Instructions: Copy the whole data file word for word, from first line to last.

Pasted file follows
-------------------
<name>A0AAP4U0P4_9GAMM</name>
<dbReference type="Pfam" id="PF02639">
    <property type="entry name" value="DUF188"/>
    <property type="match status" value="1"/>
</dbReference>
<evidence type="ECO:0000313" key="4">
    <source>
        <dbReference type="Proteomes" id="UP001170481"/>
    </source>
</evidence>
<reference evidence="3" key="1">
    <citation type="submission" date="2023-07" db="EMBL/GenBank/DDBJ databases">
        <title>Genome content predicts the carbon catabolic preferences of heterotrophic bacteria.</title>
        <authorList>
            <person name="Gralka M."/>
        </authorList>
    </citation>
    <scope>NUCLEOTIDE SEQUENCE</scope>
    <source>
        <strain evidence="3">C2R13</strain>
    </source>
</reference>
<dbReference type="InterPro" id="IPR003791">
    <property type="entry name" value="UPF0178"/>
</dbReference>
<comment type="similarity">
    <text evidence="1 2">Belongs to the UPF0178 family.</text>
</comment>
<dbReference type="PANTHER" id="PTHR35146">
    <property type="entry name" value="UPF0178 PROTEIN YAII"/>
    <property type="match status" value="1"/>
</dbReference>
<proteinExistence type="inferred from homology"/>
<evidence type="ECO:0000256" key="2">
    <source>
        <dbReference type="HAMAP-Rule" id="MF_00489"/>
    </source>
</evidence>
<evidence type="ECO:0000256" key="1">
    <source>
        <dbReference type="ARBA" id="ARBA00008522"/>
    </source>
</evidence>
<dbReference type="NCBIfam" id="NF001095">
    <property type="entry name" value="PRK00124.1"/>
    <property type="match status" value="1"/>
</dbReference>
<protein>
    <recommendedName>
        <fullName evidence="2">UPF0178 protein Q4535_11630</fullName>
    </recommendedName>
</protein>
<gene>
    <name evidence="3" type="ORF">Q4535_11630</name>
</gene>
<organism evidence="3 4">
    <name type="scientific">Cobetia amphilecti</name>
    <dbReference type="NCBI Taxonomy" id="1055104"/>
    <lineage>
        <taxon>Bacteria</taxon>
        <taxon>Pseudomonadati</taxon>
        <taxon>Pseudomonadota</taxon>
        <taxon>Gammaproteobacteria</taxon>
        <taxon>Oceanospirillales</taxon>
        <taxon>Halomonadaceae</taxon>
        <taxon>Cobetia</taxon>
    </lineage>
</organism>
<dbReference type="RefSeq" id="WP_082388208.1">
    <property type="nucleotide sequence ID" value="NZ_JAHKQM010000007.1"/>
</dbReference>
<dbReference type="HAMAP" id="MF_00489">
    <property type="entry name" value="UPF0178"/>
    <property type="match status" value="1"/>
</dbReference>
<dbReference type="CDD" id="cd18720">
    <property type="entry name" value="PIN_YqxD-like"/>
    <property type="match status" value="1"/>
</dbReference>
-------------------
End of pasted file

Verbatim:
<name>A0AAP4U0P4_9GAMM</name>
<dbReference type="Pfam" id="PF02639">
    <property type="entry name" value="DUF188"/>
    <property type="match status" value="1"/>
</dbReference>
<evidence type="ECO:0000313" key="4">
    <source>
        <dbReference type="Proteomes" id="UP001170481"/>
    </source>
</evidence>
<reference evidence="3" key="1">
    <citation type="submission" date="2023-07" db="EMBL/GenBank/DDBJ databases">
        <title>Genome content predicts the carbon catabolic preferences of heterotrophic bacteria.</title>
        <authorList>
            <person name="Gralka M."/>
        </authorList>
    </citation>
    <scope>NUCLEOTIDE SEQUENCE</scope>
    <source>
        <strain evidence="3">C2R13</strain>
    </source>
</reference>
<dbReference type="InterPro" id="IPR003791">
    <property type="entry name" value="UPF0178"/>
</dbReference>
<comment type="similarity">
    <text evidence="1 2">Belongs to the UPF0178 family.</text>
</comment>
<dbReference type="PANTHER" id="PTHR35146">
    <property type="entry name" value="UPF0178 PROTEIN YAII"/>
    <property type="match status" value="1"/>
</dbReference>
<proteinExistence type="inferred from homology"/>
<evidence type="ECO:0000256" key="2">
    <source>
        <dbReference type="HAMAP-Rule" id="MF_00489"/>
    </source>
</evidence>
<evidence type="ECO:0000256" key="1">
    <source>
        <dbReference type="ARBA" id="ARBA00008522"/>
    </source>
</evidence>
<dbReference type="NCBIfam" id="NF001095">
    <property type="entry name" value="PRK00124.1"/>
    <property type="match status" value="1"/>
</dbReference>
<protein>
    <recommendedName>
        <fullName evidence="2">UPF0178 protein Q4535_11630</fullName>
    </recommendedName>
</protein>
<gene>
    <name evidence="3" type="ORF">Q4535_11630</name>
</gene>
<organism evidence="3 4">
    <name type="scientific">Cobetia amphilecti</name>
    <dbReference type="NCBI Taxonomy" id="1055104"/>
    <lineage>
        <taxon>Bacteria</taxon>
        <taxon>Pseudomonadati</taxon>
        <taxon>Pseudomonadota</taxon>
        <taxon>Gammaproteobacteria</taxon>
        <taxon>Oceanospirillales</taxon>
        <taxon>Halomonadaceae</taxon>
        <taxon>Cobetia</taxon>
    </lineage>
</organism>
<dbReference type="RefSeq" id="WP_082388208.1">
    <property type="nucleotide sequence ID" value="NZ_JAHKQM010000007.1"/>
</dbReference>
<dbReference type="HAMAP" id="MF_00489">
    <property type="entry name" value="UPF0178"/>
    <property type="match status" value="1"/>
</dbReference>
<dbReference type="CDD" id="cd18720">
    <property type="entry name" value="PIN_YqxD-like"/>
    <property type="match status" value="1"/>
</dbReference>